Being sociable linked to sleep problems
Individuals who regularly socialise are more likely to suffer from sleep problems than those who do not.
This is according to scientists from the Walter Reed Army Institute of Research in Maryland, who claim sociable people are more likely to suffer from sleep deprivation.
Experts from the facility’s Center for Military Psychiatry and Neuroscience found that extroverts operating in socially enriched environments were more likely to struggle with rest than outgoing individuals in socially impoverished surroundings.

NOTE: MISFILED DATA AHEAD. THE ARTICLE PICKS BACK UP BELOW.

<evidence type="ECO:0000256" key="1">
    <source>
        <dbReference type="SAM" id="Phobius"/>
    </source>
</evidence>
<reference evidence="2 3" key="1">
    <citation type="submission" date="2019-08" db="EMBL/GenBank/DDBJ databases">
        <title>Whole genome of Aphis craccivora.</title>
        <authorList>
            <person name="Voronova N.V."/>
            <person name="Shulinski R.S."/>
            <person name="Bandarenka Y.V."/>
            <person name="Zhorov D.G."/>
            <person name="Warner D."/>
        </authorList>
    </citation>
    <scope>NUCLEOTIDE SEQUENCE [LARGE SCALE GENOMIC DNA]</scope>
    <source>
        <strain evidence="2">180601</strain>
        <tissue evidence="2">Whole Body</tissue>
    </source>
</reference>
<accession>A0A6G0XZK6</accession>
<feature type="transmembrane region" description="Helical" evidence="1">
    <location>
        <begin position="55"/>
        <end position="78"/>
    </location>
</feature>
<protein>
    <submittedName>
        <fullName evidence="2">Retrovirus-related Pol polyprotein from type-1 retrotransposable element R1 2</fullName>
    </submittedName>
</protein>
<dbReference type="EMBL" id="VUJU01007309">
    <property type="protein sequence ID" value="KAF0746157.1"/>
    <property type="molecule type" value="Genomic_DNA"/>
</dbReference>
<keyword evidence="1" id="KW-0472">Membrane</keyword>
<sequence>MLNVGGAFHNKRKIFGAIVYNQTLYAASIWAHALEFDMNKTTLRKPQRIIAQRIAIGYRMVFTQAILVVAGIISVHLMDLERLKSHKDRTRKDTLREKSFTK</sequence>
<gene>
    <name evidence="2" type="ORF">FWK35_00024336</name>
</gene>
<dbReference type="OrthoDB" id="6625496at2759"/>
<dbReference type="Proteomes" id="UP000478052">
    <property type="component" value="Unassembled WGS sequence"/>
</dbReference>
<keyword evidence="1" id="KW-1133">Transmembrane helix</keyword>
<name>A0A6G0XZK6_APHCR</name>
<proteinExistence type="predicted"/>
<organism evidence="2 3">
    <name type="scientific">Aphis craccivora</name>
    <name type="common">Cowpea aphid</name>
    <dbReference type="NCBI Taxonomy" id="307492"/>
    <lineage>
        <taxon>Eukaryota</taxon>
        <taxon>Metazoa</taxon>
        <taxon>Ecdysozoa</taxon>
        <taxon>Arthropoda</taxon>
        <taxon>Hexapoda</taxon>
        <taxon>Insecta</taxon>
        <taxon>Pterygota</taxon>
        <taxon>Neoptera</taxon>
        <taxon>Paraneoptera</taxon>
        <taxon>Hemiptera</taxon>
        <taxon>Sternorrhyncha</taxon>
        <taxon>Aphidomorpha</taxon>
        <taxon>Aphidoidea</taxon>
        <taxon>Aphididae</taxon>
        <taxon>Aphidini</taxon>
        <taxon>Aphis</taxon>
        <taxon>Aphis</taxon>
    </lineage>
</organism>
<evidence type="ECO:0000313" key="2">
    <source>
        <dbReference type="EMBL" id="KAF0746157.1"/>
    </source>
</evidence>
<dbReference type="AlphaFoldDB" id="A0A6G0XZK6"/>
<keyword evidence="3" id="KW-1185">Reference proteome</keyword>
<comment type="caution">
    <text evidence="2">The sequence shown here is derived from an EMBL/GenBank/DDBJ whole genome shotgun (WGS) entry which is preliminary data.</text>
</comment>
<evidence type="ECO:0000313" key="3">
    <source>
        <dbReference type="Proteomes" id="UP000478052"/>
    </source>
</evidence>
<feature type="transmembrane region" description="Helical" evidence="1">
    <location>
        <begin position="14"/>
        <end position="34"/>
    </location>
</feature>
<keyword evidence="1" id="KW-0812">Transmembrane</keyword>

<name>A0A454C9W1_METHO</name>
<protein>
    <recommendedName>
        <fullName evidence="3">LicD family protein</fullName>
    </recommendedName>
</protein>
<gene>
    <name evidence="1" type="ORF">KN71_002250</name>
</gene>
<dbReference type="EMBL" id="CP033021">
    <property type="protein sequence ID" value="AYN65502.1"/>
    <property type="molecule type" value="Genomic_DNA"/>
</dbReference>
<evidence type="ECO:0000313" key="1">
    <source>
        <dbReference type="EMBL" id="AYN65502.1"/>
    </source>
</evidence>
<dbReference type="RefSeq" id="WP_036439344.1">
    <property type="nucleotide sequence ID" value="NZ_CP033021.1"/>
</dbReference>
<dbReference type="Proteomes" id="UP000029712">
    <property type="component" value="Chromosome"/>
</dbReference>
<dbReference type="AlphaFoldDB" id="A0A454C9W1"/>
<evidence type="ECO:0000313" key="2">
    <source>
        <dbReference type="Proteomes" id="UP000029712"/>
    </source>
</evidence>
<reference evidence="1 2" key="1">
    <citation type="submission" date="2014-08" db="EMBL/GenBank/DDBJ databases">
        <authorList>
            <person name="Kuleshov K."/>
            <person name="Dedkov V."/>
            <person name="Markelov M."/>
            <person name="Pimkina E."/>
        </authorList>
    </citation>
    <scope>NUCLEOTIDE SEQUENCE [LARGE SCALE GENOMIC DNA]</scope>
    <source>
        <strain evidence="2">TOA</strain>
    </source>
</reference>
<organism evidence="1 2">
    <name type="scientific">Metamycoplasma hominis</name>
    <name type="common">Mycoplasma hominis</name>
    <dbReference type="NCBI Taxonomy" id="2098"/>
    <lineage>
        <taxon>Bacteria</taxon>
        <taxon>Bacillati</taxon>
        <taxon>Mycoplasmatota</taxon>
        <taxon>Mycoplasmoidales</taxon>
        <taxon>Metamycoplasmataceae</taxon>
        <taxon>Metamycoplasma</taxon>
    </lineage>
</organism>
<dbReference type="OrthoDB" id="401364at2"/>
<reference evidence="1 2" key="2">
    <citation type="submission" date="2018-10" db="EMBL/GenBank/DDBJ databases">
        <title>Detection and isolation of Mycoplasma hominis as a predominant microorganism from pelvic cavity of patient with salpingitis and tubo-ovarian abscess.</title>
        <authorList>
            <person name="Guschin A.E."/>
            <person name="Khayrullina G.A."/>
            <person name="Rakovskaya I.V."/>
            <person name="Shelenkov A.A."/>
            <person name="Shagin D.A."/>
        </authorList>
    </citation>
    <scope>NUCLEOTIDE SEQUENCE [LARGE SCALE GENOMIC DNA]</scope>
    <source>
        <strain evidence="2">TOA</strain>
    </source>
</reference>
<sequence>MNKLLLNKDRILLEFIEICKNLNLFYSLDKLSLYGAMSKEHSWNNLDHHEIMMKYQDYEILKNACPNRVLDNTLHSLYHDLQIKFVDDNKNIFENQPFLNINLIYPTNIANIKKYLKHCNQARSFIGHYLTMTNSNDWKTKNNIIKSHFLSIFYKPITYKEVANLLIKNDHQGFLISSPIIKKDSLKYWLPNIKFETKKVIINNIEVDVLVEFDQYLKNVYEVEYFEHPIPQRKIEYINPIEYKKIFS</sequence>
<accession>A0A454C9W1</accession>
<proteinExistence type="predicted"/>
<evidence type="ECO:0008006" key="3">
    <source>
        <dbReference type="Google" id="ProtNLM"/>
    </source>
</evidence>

The study of 48 participants indicates those who enjoy socialising are at a greater risk of sleep deprivation than their more reserved counterparts, who were unlikely to let either environment interfere with their slumber.
Writing in the journal Sleep, the specialists concluded: “The present results might also be interpreted more generally to suggest that waking experiences, along with their interaction with individual characteristics, influence vulnerability to subsequent sleep loss.”
Elsewhere, a Canadian report recently warned that more than one in four people in the country could be at risk of sleep apnoea, leading them to experience disturbed rest on mattresses.